Loglo was an industrious and illustrious hunter who lived with his family at Avegbo, a village in the middle of a vast forest. His hunting prowess and numerous successful hunting expeditions made him rise suddenly to fame across all the other villages. A lot of awards had been conferred on him by the Chief during several ceremonies to the admiration and envy of many. He was indeed a borne-hunter.

One fateful morning, Loglo, as usual, returned from his night trip with lots of booties to the joy of his family and neighbors. This time around, in addition to some sizeable game, he had returned with a live small animal. It was a ‘baby lion’. While the children were agog at the sight of this adorable creature, some elderly persons who saw or heard of Loglo’s new ‘pet’ received same with some mixed feelings. His wife felt same but would not dare question the husband’s authority.

In no time, like a wild harmattan fire, the news spread across the entire village. The Chief, who also got wind of the issue, invited Loglo to either confirm or deny the gossip in town. Loglo indeed ascertained the truism of the news. However, from his side, there was no cause for alarm since he was capable of raising and taming the cub to live among humans. All efforts at convincing the hunter to eliminate his new ‘baby’ fell on deaf ears.

Loglo fed his pet with meat from the proceeds of his usual hustles until the cub grew into a huge scary lion within months. Its daily dietary demands began to have a serious toll on Loglo’s supply power such that he had to sometimes reluctantly sacrifice his family’s protein needs. It was a serious headache but he could not complain. Indeed, you cannot frown while running an errand for your own self, our elders would say.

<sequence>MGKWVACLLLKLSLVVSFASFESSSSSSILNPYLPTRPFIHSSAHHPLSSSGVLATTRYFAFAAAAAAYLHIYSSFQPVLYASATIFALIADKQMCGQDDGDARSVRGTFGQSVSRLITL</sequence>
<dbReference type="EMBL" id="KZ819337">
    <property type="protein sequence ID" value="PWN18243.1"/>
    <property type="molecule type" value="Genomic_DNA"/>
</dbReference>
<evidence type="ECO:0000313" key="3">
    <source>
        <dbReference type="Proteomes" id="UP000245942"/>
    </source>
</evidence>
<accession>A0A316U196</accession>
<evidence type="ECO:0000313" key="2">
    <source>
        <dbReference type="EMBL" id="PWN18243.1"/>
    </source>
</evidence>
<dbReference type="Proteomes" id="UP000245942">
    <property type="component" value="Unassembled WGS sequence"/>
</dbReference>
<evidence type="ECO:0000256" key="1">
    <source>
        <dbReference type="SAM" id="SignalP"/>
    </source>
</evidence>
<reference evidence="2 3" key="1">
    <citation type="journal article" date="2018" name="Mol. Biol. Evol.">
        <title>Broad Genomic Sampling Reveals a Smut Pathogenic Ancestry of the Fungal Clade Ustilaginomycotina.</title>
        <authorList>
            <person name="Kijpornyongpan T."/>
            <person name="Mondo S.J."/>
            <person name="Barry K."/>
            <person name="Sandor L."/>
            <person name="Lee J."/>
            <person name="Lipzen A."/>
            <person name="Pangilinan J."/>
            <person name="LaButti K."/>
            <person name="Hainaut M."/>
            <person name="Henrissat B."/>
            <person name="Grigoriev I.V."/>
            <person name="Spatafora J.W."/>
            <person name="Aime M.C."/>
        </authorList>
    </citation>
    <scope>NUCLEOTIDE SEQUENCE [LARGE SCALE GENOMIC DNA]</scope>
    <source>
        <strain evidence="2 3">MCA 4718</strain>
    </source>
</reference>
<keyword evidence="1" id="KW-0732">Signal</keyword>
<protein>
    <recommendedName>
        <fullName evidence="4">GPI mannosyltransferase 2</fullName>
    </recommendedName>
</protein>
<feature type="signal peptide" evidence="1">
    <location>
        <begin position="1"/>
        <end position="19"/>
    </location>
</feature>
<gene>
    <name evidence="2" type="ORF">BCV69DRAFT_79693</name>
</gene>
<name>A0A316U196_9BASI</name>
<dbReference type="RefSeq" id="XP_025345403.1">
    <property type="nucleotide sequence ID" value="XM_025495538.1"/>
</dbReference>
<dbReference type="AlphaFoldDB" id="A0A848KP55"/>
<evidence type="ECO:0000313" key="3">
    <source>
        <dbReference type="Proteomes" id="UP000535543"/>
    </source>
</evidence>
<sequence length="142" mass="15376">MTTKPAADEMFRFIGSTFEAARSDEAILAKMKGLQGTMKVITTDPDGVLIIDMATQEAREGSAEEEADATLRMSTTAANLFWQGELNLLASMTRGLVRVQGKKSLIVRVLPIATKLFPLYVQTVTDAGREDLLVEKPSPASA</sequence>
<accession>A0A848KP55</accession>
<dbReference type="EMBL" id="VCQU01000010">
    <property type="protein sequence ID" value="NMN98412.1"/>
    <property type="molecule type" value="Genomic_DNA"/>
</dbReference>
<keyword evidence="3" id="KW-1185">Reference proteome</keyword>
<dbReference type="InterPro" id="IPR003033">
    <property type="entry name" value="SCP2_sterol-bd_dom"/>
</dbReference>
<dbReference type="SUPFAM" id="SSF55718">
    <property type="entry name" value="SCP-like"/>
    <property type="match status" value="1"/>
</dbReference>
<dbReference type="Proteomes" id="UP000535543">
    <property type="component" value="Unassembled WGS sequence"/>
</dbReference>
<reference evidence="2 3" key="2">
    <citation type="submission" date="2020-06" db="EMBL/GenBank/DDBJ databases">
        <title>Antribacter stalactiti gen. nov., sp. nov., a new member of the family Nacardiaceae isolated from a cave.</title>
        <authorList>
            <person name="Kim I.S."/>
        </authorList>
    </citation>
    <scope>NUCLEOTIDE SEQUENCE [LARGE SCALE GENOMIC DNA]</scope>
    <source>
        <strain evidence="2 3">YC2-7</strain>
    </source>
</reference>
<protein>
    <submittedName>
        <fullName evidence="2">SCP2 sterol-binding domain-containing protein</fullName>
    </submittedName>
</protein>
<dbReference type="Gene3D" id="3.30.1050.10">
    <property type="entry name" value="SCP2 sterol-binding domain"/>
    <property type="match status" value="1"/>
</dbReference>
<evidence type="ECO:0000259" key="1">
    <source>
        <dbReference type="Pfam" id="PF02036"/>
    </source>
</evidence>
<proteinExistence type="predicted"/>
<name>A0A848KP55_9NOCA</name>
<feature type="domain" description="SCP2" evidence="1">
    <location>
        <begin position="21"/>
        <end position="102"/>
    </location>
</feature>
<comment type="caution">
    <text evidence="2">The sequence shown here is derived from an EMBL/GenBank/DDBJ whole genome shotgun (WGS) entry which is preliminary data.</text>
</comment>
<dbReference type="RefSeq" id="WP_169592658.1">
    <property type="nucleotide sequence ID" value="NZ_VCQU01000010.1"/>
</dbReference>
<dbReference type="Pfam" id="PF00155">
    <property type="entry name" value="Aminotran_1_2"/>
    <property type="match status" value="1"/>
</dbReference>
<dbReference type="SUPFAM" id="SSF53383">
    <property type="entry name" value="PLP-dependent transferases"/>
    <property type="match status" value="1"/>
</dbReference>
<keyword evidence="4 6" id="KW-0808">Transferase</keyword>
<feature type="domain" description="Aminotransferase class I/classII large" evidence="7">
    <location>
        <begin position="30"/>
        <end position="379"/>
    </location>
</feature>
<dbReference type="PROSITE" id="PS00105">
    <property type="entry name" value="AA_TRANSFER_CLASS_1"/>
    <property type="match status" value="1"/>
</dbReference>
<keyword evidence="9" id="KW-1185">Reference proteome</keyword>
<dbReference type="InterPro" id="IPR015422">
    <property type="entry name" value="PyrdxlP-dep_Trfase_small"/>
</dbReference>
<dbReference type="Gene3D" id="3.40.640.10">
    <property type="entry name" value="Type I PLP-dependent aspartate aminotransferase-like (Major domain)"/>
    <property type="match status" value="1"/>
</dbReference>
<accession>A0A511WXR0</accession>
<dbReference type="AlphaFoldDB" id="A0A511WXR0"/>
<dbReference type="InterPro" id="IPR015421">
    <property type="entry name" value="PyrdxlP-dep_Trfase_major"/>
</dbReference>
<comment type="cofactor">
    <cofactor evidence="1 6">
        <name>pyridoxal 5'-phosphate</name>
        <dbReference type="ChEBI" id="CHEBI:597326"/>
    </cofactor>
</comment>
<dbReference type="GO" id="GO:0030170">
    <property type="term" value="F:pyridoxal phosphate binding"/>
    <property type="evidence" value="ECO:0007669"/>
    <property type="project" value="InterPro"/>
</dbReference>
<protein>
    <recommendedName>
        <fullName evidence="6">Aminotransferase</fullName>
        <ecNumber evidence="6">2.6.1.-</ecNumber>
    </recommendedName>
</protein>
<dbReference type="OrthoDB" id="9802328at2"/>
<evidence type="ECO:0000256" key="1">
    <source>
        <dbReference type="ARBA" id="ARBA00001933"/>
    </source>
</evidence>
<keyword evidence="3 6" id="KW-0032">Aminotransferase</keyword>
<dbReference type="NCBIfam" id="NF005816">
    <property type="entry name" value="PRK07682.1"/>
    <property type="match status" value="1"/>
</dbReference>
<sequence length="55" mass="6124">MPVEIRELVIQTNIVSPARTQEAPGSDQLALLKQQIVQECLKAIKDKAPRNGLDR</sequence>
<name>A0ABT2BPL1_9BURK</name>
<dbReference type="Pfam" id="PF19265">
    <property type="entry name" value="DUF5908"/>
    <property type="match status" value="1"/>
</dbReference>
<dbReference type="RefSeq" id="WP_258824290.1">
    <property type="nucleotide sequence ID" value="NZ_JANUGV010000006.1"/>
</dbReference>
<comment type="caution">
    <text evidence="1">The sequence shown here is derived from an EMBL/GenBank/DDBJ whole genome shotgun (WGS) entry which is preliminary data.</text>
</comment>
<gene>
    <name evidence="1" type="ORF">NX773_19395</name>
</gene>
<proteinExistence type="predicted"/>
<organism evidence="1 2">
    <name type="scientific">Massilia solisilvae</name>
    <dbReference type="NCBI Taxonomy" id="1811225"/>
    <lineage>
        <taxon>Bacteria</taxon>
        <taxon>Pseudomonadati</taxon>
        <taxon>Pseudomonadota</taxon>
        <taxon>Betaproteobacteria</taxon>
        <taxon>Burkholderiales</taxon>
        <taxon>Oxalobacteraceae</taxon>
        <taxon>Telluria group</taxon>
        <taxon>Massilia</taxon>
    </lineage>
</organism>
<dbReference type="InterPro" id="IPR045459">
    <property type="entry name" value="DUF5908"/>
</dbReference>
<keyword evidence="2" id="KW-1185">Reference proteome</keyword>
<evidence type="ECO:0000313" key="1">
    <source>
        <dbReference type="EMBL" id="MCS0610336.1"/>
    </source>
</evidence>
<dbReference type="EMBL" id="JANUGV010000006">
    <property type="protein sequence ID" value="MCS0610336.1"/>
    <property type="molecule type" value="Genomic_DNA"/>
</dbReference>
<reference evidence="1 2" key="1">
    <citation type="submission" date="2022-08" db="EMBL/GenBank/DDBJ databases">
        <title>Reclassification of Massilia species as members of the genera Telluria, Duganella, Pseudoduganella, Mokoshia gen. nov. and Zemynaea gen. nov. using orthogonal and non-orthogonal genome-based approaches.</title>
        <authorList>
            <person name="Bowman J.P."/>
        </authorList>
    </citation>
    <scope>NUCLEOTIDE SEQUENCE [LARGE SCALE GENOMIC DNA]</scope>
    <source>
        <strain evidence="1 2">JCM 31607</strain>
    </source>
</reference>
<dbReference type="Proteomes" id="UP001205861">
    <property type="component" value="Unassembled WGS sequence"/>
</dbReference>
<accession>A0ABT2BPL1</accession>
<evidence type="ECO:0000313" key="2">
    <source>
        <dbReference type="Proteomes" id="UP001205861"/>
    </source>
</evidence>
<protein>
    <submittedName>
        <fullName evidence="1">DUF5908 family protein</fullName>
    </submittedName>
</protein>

Disturbing reports about missing goats, sheep, fowls and even dogs began making the rounds but many initially attributed same to the work of thieves. Later, a few elderly folks suspected Loglo’s pet as culpable for the disappearances. They pleaded profusely that the beast be shot dead but the renowned hunter would do no such thing.

One hot afternoon, wails and cries were loudly heard from Loglo’s compound. He had gone for an elders’ meeting. The last three of his six children had been devoured and some others seriously wounded by the lion he had raised. A fly that refuses to heed advice will always be buried with the corpse.

He heard the sad news and thus ran to the house with rage with the mind of doing the needful but it was rather too late. His pet had fled into the forest.

Every night, this beast had attacked one or two folks from Avegbo until one lucky day when the bravest men, led by Loglo, combed the entire forest, found and killed this lion.

Political vigilantism in Ghana began like the putting together of young able-bodied men who were supposed to either snatch or protect ballot boxes during elections for their political parties. Like the story above, the original intention may not be the terror we are witnessing today, but this is how far we all have come. These young men have over the years been recruited, encouraged, motivated, funded and from what we hear today, more armed than the regular state security apparatus.